Ferries to Relieve Traffic Congestion?

Blog, Steve Lafleur (historic), Transportation, Uncategorized

The new football stadium in the south end of Winnipeg has generated tremendous gridlock, requiring many fans to leave several hours early to arrive on time. Traffic in southern Ontario’s Golden Horseshoe is some of the worst in the world. In each case, ferries are being floated as a potential alternative to driving. It’s not clear how much they can practically do to relieve congestion, but it is certainly greater than zero. Given the cost of congestion mitigation, it may become economical in both instances.

Two riverboat operators have expressed interest in ferrying passengers to Investor’s Group Stadium on game days. One of the proposed routes would begin at Redwood Bridge, just north of Downtown Winnipeg, and would drop passengers a half a kilometer away from the stadium. The ferry ride would take two hours each way, plus a ten minute walk from dock to stadium. This might seem impractical, but travelling isn’t entirely about time in all cases. The novelty of taking a ferry can be an attraction in and of itself, and one can have dinner on the way in, and drinks on the way back. Think of it as a travelling restaurant. Providing the price point is right, it’s entirely possible that this will be a viable business model.

According to Ontario Environment Ministers Jim Bradley, every ten years or so someone proposes a fairy between Toronto and Niagara Falls. Previous studies have suggested the route would not have sufficient passengers to break even. However, this might change as gridlock in the region worsens. Given the lack of political will to undertake the only measures that would noticeably reduce (or at least prevent the inevitable increase in) traffic, namely variable tolling and congestion pricing, the math might change very quickly.

Unlike the proposed Winnipeg route, no private carrier appears to have expressed interest in running the Toronto-Niagara route. Support at the moment is coming from St.Catherines city council. The Niagara adjacent city’s mayor believes that the provincial government’s GO Transit should fund and operate the ferry. While it seems plausible that this route could become viable, involvement from GO would be a mistake. If the business case is sound, a private operator will emerge. If not, GO would simply be running another money losing venture. Given that novelty will have to be a part of attracting commuters to ferries, one would expect a private company that is good at marketing lifestyles (which ferry companies specialize in) would be better placed to attract customers than a transit agency that is only viable with subsidies and protection from competition.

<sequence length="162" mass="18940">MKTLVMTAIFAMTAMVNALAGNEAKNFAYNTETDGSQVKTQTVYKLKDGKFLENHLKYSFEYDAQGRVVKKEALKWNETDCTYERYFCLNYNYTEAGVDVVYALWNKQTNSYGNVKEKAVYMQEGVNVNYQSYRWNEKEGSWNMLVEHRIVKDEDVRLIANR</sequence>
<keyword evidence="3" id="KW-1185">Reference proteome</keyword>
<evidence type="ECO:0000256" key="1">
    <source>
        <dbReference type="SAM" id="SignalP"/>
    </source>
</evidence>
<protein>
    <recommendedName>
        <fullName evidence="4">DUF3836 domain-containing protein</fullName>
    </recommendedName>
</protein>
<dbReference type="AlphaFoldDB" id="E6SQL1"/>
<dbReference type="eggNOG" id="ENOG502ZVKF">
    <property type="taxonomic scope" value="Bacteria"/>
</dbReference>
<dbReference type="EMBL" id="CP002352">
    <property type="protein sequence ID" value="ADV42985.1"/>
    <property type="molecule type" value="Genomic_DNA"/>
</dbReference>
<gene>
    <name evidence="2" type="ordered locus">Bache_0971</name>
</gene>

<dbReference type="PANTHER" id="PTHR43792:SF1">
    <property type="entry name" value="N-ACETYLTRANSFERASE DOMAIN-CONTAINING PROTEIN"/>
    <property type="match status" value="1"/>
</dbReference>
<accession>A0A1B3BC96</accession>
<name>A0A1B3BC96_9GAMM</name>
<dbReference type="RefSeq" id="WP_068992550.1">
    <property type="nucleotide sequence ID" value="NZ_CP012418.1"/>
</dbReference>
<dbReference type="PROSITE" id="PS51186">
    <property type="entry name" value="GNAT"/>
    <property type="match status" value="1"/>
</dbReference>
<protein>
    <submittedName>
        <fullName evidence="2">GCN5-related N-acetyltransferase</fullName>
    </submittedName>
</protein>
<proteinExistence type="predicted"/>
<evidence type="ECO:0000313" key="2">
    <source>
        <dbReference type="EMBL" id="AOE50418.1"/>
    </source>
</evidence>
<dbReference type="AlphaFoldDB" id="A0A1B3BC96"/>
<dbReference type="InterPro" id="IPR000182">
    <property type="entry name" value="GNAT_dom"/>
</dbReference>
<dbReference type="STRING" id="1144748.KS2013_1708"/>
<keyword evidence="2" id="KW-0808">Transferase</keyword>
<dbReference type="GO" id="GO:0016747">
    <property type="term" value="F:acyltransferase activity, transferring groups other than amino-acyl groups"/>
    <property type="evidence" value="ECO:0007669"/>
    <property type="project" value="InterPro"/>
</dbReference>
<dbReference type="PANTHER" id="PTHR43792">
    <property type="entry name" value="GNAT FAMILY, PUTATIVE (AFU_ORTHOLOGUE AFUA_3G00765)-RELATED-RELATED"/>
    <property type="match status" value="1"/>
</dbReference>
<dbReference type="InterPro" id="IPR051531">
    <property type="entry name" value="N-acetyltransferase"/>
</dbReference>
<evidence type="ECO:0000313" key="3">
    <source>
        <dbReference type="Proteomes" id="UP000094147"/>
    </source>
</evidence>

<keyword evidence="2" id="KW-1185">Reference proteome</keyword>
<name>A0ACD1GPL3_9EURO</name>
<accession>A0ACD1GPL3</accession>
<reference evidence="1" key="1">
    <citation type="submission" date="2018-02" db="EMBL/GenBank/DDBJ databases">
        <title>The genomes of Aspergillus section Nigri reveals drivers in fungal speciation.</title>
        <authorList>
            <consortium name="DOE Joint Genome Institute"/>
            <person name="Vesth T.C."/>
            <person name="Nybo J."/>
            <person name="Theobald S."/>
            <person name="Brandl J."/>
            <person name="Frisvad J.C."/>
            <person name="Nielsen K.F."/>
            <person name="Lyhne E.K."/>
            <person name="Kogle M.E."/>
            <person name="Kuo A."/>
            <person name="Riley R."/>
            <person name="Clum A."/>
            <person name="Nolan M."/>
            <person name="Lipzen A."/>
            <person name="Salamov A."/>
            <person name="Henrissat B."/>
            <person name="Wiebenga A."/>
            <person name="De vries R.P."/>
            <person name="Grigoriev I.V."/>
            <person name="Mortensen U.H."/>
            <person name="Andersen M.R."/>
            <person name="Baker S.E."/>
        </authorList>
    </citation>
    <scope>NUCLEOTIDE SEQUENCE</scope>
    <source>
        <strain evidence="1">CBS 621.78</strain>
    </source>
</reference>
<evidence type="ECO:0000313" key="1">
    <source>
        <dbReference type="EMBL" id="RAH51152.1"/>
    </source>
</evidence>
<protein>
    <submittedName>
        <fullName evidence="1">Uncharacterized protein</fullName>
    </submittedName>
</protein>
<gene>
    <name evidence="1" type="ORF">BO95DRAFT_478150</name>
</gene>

On a cautionary note, the “free” Staten Island Ferry, operated by the New York City Department of Transportation, costs $4.86 per passenger for a 25 minutes ride. Given that the distance is drastically shorter than Toronto to Niagara and occurs between two points within the same hyper-dense metro area, we should infer that the cost of a Toronto-Niagara ferry would be much higher. Consequently, it would likely require large subsidies (hence, the suggestion it be run by GO), or they would need to market to clients who are willing to pay a premium for the experience. Supposing they sold breakfast on the way in, and dinner and drinks on the way out, some people might well pay for that service, rather than sitting in traffic. It’s best to leave that risk up to the market.

Both cases illustrate highlight the fact that waterways are potentially underused resources for moving people around congested urban cores. While it isn’t certain that either route will work out, it is an area worthy of exploration.